The Italian finished 3 minutes in front of his second-placed team-mate, the German driver, von Trips. Olivier Gendebien and Jacques Washer were next ensuring Scuderia Ferrari finished 1-2-3. A total of 391 cars were entered for the event, across 25 classes based on engine sizes, ranging from up to 750cc to over 2.0-litre, for Grand Touring Cars, Touring Cars and Sport Cars. Of these, 310 cars started the event; the limit on the number of starts was reduced from previous years. The Auto Club of Brescia took steps to try to combat the unsportsmanlike tactics by which some competitors sough to negate the procedure of drawing lots for departure times. Though the event continued to count towards the World Sportscar Championship, only Ferrari and Maserati entered work teams. Officine Alfieri Maserati was in administration though still managed to have two 450Ss for Stirling Moss and Jean Behra, a brand new 350S for Hans Herrmann and older 300S for the Italian Giorgio Scarlatti. Meanwhile, Scuderia Ferrari entered four Sports cars, to be driven by Taruffi, von Trips, Peter Collins and Alfonso de Portago.

They entered Gendebien in a Grand Touring car. Britain was represented by a single semi-works Jaguar D-Type, entered by the Scottish team Ecurie Ecosse for Ron Flockhart. One of the more unusual entrants was a Caballo de Hiero for Akton Miller, a car constructed in the USA, with a powerful 6.4 litre Chrysler engine, mounted on a rudimentary single seat chassis, designed for use on oval circuits. Soon after the race started, Maserati’s hopes vanished. Before the event started, Behra was out, having crashed his 450S during pre-test; as for Moss, he was forced to retire soon after the start having rather dangerously snapped a brake pedal and Herrmann did not get as far as the Ravenna checkpoint. In Guidizzolo, less than 40 miles from Brescia, de Portago’s front tyre exploded, he lost control of the car. The Ferrari bounced back on the road, hitting more spectators, slid over the road and ended up, wheels down, in a brook at the other side of the road. Besides de Portago, his American navigator Edmont Nelson, ten spectators – among them five children – lost their lives.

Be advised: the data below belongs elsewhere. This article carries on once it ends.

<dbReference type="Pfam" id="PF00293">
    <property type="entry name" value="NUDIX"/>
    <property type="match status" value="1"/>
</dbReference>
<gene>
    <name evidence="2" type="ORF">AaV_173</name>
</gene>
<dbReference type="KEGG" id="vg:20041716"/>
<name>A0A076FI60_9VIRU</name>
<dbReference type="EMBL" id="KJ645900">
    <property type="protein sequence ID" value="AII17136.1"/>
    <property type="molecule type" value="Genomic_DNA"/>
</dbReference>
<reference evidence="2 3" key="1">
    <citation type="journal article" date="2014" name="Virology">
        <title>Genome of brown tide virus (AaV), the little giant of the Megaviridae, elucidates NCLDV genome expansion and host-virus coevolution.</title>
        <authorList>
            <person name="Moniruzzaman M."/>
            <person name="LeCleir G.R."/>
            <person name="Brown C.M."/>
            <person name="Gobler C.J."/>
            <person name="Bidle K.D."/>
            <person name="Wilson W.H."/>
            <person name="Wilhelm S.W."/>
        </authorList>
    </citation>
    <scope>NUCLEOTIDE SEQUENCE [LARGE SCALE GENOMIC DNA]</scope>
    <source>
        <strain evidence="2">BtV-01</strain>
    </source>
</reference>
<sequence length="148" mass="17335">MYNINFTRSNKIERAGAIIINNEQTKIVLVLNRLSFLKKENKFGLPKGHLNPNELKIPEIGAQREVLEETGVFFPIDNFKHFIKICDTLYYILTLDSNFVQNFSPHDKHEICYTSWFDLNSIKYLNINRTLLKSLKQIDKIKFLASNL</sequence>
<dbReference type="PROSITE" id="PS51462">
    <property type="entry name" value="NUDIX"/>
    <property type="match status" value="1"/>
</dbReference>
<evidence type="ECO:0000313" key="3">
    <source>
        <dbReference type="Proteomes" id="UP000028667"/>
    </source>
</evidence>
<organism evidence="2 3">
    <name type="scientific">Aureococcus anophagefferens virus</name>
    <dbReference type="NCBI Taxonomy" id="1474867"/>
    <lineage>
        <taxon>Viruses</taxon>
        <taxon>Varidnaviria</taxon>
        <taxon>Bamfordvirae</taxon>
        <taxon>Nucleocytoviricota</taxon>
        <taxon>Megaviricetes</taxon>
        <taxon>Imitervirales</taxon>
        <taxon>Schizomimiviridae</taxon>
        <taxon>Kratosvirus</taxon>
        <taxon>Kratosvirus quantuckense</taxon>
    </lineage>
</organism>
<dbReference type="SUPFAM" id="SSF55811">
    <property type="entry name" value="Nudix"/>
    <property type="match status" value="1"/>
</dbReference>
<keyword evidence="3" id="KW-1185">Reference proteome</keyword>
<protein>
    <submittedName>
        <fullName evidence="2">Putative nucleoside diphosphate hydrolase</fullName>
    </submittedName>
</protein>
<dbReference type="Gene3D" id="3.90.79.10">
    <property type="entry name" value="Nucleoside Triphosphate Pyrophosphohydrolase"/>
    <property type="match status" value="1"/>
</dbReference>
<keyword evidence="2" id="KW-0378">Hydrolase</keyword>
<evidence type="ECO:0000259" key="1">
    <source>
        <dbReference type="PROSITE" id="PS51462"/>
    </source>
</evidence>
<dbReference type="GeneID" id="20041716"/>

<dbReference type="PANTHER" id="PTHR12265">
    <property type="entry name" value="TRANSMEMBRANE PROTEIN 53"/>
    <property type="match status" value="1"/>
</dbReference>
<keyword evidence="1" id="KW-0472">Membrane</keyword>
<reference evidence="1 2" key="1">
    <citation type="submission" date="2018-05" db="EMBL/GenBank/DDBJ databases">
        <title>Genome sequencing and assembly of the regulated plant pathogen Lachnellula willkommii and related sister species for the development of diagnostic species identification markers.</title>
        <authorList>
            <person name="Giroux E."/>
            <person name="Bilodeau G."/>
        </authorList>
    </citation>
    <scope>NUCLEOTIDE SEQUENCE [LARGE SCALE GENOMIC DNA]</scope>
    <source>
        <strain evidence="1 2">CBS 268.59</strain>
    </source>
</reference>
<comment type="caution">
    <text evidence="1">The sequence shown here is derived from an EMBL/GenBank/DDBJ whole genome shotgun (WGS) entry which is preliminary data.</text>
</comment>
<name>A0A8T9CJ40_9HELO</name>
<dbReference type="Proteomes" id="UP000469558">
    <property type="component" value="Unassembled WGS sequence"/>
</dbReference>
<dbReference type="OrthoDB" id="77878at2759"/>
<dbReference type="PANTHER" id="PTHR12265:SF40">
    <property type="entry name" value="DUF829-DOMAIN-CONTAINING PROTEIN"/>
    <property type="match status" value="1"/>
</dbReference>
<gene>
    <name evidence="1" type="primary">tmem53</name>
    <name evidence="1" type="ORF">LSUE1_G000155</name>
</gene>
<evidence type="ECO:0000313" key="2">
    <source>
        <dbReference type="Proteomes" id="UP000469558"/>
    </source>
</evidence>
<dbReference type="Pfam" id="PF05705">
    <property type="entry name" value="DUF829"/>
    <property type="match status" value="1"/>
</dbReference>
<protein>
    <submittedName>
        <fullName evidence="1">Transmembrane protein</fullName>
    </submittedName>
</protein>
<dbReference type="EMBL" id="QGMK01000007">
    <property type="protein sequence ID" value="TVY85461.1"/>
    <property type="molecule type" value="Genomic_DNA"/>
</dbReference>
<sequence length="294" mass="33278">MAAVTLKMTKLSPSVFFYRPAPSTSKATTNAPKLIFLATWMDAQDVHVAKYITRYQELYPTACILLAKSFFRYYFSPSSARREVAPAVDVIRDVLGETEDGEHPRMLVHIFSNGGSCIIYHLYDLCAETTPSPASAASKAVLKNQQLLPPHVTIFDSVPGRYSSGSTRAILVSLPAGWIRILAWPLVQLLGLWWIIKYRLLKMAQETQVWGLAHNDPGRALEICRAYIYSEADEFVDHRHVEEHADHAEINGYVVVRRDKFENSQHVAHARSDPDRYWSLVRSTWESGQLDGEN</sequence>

A further 20 were injured. De Portago’s body was found near the car, severed in half. Furthermore, Dutchman Joseph Göttgens crashed his Triumph TR3 near Florence and would die of his injuries in a Florence hospital; when Taruffi arrived back in Brescia, he had more than a three-minute advantage over von Trips. With Gendebien in third, competing a sorrowful top three clean sweep for Ferrari. Maserati experienced a debacle with only Scarlatti making back to Brescia in fourth place overall, followed 15 minutes by the Porsche 550 RS of Umberto Maglioli. Taruffi reached Brescia after racing for 10 hours and 27 minutes after he left Brescia at 05:35. Three days after the race, the Italian government had enough and decreed the end of the Mille Miglia and banned all motor racing on the public roads of Italy. Taruffi thus became the last winner of this infamous event. Of the 310 starters, 172 were classified as finishers. Therefore, only a selection of notable racers has been listed below. Class Winners are in Bold text.

Note: Only the top five positions are included in this set of standings. Championship points were awarded for the first six places in each race in the order of 8-6-4-3-2-1. Manufacturers were only awarded points for their highest finishing car with no points awarded for positions filled by additional cars. Only the best 4 results out of the 6 races could be retained by each manufacturer. Points earned but not counted towards the championship totals are listed within brackets in the above table. Anthony Pritchard; the Mille Miglia: The World’s Greatest Road Race. J H Haynes & Co Ltd. ISBN 978-1844251391 Leonardo Acerbi. Mille Miglia Story 1927-1957. Giorgio Nada Editore. ISBN 978-8879115490 Mille Miglia 1957: L’Ultimo Atto Di Una Corsa Leggendaria. Giorgio Nada Editore. ISBN 978-8879115322